Adding sparkle and texture to your bedroom doesn't have to be costly. This shining headboard was made from corrugated metal usually used for roofing purposes, and it only cost about $30. Design by Kara Paslay.
Window of Opportunity
When looking for items to decorate your bedroom, designer Jessica McKay suggests looking for pieces you already own and transforming them into something new. This headboard is made from an old paned-glass window from a barn door. It was too small for a standup mirror, but it works great as a budget-friendly headboard.
A great, simple way to personalize a standard white headboard is by using vintage textiles. In this bedroom, designer Jennifer Jones used a kilim rug down the center of the headboard to add pattern and to reference the client's love of travel.
Use a padded headboard to create a warm, comfortable feel in your bedroom. To get the look without the price, find two large cushions from a discount store and attach them to a piece of plywood covered in grass wallpaper. It has the look of luxury but won't empty your wallet. Design by Shoshana Gosselin.
Designer Layla Palmer created an impressive cottage-style headboard using shutters, paint and sandpaper. The weathered look is easily created by wiping some of the paint off the brush before applying it to the shutters.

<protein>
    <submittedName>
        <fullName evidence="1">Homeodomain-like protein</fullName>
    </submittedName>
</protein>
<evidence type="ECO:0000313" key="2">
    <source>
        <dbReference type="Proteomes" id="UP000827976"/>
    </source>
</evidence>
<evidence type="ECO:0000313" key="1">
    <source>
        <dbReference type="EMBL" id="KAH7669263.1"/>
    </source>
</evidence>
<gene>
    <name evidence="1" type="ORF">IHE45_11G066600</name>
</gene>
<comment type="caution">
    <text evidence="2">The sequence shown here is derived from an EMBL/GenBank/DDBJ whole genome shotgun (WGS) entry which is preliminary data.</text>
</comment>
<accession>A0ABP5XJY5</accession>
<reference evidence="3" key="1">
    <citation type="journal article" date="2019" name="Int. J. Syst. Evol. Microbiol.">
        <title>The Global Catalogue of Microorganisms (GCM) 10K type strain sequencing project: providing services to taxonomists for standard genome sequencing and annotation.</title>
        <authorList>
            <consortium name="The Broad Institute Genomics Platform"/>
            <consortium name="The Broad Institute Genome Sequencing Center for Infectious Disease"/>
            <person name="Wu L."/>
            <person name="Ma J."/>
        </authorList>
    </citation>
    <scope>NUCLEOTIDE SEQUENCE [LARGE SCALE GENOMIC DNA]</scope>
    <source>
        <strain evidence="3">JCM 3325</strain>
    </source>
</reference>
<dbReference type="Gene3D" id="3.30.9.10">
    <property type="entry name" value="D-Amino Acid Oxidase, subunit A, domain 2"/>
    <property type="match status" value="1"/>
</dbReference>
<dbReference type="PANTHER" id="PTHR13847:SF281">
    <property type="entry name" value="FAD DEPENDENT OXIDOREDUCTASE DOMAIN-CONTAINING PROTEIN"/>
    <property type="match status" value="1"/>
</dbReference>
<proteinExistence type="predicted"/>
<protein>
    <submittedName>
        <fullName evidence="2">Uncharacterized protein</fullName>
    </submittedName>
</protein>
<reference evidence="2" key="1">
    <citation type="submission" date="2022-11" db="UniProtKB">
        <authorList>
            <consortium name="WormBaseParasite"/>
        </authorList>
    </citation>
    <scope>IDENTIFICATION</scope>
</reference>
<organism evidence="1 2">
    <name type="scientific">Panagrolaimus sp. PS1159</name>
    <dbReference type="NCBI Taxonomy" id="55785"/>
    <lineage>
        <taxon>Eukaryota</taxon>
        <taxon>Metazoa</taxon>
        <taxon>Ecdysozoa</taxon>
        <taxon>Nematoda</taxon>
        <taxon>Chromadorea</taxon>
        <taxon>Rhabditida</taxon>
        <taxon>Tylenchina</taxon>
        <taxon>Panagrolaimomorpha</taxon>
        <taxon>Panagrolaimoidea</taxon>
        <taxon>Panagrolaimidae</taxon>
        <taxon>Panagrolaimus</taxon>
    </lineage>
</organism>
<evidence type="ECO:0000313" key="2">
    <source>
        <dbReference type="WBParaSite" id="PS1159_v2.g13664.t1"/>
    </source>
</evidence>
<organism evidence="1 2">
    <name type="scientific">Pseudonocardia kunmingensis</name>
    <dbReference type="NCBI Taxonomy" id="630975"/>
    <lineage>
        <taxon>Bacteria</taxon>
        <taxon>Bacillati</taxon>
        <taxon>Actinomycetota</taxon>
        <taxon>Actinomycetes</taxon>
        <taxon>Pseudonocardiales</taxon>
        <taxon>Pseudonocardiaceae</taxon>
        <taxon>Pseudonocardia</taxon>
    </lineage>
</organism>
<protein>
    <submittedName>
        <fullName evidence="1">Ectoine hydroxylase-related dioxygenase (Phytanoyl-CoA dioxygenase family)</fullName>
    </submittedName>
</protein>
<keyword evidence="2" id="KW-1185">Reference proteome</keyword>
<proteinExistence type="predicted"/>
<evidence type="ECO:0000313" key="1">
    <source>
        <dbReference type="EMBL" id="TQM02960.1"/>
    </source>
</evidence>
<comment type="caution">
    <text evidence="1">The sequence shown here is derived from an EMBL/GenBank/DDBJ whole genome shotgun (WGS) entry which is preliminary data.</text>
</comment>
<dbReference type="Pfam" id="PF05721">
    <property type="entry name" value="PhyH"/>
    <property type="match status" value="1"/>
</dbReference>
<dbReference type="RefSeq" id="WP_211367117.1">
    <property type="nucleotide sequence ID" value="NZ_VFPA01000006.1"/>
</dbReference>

A headboard doesn't have to span the entire width of the bed. Designer Melaine Thompson painted an old round frame to match the four-poster bed then painted a piece of wood with chalkboard paint. This budget-friendly headboard allows the mind to be creative by being able to write different messages.
Designer Nicole Potter uses a two-tone, oversize plywood headboard as an inexpensive way to create warmth and drama in this room. The darker wood frames the headboard giving it a defined look. The recessed light creates a calming effect.
Give an ordinary headboard an extra flair with a little wallpaper, paint and glaze. Designer Kara Paslay used a roll of paintable wallpaper along with hanging wall decor to create this unique, inexpensive look.
White Tile Headboard
Reusing materials in unexpected ways can add a creative and budget-friendly design element to any space. Designer Nicole Potter used reclaimed tiles set in metal frames to give a checkerboard effect. Bright pillows with black bedding will help offset the cold tiles.
If She’s an Aspiring Artist
Go ahead — let her draw on the walls. A few coats of chalkboard paint turn any wall into an oversized sketchpad.
Your Turn: Make a Chalkboard Wall in an Afternoon
If She Loves to Pretend
One minute she's a princess, the next she's trailblazing the Wild West. She's also got big plans to explore the cosmos...after her nap.